Full observations model versus Missing observations model First, we compare the parameter estimates of the full and the missing observations model with probit link. As expected, we observe smaller APB and standard errors for almost all parameters in the full model. In case of threshold parameters and coefficients, we do not observe a big difference in the pairwise likelihood estimates. While large correlation parameters are recovered very well in both models, we observe a significant impact of missing observations on the estimation quality of low correlation parameters (e.g. APB typically increases for parameter \(\rho _{23}^s\)). Nevertheless, even if we omit \(50\%\) of the observations of one particular outcome variable, all parameter estimates remain very good as long as the number of remaining observations is not too low. In terms of relative efficiency our measure yields approximately 0.9 for most parameters corresponding to the outcome with \(5\%\) missing observations, approximately 0.84 for parameters corresponding to outcome two with \(20\%\) missing observations and approximately 0.7 for parameters corresponding to the third outcome with \(50\%\) of missing observations. Moreover, a comparison for the logit link models shows similar aspects. For threshold as well as coefficient estimates, the estimation quality does not suffer strongly in the presence of missing observations. The quality of the correlation parameters is only affected in dimensions with a lot of missings and low correlation. This affects the correlation parameters between the second and third outcome. In summary, we are confident that, even though one has to deal with outcomes with high percentage of missing values, the pairwise likelihood estimates can still recover the parameters of interest in a reliable way.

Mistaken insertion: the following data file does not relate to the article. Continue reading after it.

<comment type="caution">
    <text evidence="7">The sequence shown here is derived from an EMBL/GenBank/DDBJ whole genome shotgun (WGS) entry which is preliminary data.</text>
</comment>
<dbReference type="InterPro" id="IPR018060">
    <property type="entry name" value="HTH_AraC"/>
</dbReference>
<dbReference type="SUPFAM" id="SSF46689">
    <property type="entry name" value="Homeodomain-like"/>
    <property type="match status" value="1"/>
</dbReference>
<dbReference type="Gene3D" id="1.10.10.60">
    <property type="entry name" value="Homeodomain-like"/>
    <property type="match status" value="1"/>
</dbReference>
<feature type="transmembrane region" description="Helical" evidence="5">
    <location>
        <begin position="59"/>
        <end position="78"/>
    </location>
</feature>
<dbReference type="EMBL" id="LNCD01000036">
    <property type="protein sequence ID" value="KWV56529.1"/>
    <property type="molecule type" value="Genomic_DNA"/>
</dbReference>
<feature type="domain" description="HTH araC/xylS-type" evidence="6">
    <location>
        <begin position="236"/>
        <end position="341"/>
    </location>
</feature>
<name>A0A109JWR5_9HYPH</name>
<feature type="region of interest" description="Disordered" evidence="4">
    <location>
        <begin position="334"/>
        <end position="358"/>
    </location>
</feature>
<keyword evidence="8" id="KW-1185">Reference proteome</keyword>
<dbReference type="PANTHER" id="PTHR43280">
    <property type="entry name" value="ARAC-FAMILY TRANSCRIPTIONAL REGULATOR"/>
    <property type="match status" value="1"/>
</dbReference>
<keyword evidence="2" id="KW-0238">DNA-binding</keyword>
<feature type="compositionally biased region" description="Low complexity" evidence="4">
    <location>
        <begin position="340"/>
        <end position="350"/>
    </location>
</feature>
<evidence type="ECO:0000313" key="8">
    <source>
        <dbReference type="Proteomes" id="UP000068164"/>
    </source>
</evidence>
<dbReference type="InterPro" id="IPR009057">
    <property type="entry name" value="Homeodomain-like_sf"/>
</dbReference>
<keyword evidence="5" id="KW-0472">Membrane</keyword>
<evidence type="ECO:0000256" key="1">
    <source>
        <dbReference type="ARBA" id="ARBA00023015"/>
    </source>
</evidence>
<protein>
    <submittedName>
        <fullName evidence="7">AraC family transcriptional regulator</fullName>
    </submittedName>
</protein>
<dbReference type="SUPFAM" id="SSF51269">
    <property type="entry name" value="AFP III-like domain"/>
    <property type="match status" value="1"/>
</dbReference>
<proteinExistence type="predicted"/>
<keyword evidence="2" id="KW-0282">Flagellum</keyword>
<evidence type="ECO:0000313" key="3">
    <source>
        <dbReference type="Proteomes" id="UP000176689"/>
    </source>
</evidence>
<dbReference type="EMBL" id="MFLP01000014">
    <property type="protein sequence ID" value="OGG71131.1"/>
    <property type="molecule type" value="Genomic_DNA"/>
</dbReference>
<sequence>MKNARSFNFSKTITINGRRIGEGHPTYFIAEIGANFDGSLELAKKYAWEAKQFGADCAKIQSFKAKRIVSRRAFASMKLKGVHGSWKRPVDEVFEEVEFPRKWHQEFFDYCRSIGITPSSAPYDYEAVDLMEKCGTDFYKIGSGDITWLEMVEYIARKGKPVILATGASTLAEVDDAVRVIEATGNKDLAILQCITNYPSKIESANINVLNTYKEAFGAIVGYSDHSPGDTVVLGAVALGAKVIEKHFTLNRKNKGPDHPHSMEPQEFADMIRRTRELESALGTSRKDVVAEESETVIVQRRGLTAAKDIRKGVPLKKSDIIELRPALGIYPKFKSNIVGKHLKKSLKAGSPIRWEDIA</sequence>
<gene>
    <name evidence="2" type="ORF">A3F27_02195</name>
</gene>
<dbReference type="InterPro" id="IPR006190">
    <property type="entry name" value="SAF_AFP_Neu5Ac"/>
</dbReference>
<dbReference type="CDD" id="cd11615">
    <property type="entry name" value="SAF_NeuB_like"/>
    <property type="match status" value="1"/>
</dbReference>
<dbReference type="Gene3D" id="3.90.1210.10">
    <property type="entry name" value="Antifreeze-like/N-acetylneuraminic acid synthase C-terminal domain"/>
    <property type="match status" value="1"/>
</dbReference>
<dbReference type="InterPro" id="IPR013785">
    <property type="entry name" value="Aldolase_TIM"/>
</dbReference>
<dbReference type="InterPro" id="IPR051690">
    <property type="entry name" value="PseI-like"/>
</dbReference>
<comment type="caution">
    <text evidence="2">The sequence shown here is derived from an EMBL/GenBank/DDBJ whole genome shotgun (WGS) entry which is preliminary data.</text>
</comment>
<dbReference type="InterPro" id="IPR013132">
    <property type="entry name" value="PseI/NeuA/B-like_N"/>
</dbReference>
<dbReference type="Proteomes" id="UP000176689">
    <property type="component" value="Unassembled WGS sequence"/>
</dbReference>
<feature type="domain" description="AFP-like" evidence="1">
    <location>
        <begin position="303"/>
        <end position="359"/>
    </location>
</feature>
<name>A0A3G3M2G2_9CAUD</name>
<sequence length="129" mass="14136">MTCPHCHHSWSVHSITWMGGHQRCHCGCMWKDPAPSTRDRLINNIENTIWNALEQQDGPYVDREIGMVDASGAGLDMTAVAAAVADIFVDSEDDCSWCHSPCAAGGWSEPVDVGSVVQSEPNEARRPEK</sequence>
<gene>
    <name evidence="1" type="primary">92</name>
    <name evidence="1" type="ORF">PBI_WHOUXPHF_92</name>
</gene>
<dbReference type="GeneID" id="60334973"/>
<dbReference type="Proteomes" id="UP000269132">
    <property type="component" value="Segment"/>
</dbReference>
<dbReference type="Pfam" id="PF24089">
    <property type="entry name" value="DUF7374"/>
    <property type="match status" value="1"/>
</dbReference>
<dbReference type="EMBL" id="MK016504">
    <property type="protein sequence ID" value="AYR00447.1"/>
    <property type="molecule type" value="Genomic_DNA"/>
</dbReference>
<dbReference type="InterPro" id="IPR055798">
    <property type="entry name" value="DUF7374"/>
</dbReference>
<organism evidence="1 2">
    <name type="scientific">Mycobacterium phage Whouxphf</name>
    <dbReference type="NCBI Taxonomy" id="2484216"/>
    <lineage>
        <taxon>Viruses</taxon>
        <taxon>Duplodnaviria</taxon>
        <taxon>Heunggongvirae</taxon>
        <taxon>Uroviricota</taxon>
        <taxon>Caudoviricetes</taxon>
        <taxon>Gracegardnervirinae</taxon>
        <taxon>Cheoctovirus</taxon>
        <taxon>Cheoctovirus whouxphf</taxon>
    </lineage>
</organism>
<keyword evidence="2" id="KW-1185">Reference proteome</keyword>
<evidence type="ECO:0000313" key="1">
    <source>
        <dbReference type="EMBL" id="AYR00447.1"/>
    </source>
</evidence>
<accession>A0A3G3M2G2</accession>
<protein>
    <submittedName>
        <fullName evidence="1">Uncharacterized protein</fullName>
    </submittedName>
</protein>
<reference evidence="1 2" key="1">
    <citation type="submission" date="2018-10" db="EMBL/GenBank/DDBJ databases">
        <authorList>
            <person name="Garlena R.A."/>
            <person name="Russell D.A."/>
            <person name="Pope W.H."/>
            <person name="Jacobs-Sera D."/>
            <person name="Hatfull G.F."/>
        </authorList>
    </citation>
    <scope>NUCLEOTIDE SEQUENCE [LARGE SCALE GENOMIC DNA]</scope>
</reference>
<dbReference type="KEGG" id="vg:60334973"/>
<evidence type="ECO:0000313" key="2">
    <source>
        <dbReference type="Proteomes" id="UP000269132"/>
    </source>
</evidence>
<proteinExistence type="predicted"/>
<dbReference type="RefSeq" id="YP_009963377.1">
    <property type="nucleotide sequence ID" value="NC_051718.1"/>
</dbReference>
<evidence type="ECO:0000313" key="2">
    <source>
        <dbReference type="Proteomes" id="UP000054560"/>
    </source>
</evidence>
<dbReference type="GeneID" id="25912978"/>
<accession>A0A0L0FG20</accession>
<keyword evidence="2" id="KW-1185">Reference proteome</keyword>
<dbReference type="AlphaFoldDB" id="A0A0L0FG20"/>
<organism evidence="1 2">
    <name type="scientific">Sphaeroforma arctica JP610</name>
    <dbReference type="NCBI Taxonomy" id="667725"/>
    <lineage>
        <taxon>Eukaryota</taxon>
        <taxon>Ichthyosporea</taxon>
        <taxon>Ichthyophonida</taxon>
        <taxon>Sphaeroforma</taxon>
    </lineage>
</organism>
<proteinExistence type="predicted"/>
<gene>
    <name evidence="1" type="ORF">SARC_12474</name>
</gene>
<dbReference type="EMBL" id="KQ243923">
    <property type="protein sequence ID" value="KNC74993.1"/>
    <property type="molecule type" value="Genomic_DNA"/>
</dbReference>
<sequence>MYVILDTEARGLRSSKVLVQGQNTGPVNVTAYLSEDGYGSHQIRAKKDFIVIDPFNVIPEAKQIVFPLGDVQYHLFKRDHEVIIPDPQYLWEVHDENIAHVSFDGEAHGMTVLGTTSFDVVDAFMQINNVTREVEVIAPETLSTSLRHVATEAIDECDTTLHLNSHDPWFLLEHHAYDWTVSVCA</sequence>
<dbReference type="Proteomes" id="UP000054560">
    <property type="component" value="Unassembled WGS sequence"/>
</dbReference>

Simulation study with five outcomes and six different sector correlations

In addition, a simulation study with \(q = 5\) outcomes is conducted. The sets of threshold and coefficient parameters are extended by two additional outcomes. For outcome four and five we choose the thresholds \(\varvec{\theta }_{4} = (-2, -1, 0, 1,1.5)^\top \) and \(\varvec{\theta }_{5} = (-1.5,-1,-0.5,0,0.5,1,1.5)^\top \). The following vectors of coefficients are added: \(\varvec{\beta }_{j} = (1.2, -0.2,-1)^\top \), for \(j = 4,5\). We simulate \(S = 1000\) data sets with \(n= 600, 1200, 3000, 6000\) subjects. We allow for 6 different sectors, each with \(n_s = 100, 200, 500, 1000\) subjects and with the following correlation matrices: